Due to the subtle ways by which they decentralize the position of man in the structure of “nature”, the works in TALK TO ME – OTHER HISTORIES OF NATURE are often one step ahead of the viewer’s familiar point of view. As in the photo series The Skin of Species, which Kihuun Park shot on an exploratory tour through Korea and in which both random and strikingly portrait-like shots of stray cats, domesticated fish mix with fragmentary human-animal encounters, there is often a logic of its own at work in the encounter of the species. What Park calls snapshots of fleeting relationships in the world of living things, however, has a much deeper, somehow mysterious level. This inscrutability can also be encountered in Yve Oh’s sound installation In the Memories of Rivers, which is a synthesis of specific sensory impressions and experiences that the artist has made on extensive hikes along the banks of great rivers, including the Rhine. Oh recognizes in the river a powerful store of knowledge beyond space and time, which is connected to her fate and with which she tries to reconnect through the method of walking and the application of her five senses.
Have we humans perhaps underestimated the animals’ perception of the world? This question is becoming more and more pressing while walking through the positions. It is expressed above all in the video work The Backpack of Wings: Modern Mythology by Hyeseon Jeong and Seongmin Yuk, in which the artists design a futuristic, hyper-technoid world in which a huge company uses gigantic computing systems and data storage to source the sensory ability of animals to predict natural disasters. The viewer is repeatedly led to a kind of fountain in the center of the server landscape, which consists of dragons that let pearls glide from their mouths into frog mouths and is based on East Asian mythology, which attributes these predictive powers to animals.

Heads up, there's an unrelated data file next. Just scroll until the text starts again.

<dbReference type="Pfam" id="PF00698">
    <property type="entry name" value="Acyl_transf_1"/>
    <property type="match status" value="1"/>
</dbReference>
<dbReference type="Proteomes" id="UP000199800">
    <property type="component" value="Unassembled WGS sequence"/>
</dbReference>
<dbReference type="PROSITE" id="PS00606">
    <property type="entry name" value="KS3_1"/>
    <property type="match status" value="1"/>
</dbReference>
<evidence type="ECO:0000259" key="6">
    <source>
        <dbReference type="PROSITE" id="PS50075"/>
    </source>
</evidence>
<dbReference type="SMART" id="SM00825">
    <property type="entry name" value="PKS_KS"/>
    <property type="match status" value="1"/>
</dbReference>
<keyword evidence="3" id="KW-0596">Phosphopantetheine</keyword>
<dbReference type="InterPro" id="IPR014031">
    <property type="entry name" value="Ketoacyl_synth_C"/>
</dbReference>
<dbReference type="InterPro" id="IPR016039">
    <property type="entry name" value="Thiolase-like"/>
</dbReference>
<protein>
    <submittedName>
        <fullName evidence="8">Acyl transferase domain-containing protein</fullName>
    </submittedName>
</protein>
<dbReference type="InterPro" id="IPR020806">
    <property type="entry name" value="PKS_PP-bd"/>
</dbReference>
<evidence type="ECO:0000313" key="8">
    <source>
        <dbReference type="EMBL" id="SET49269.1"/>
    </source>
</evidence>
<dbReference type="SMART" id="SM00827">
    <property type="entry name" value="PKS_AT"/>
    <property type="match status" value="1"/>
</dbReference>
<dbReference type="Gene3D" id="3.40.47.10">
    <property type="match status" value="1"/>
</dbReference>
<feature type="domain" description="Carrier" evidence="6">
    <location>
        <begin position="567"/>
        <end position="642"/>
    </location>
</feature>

The artists of TALK TO ME – OTHER HISTORIES OF NATURE show alternative ways of rapprochement in the relationship between man and nature, without coming up with a new, human-centered theory. Rather, the positions weave a web of starting points for an expanded narrative that emanates from nature and that may eventually be connected. To present a romanticized vision, as commonly embodied in the notorious “voice of nature”, is clearly not the goal of the exhibitors. And yet the works sharpen the perception of the noise with which we drown out all those complex signals and vibrations that we actually do not understand anything about. In our claim to all-encompassing knowledge of nature.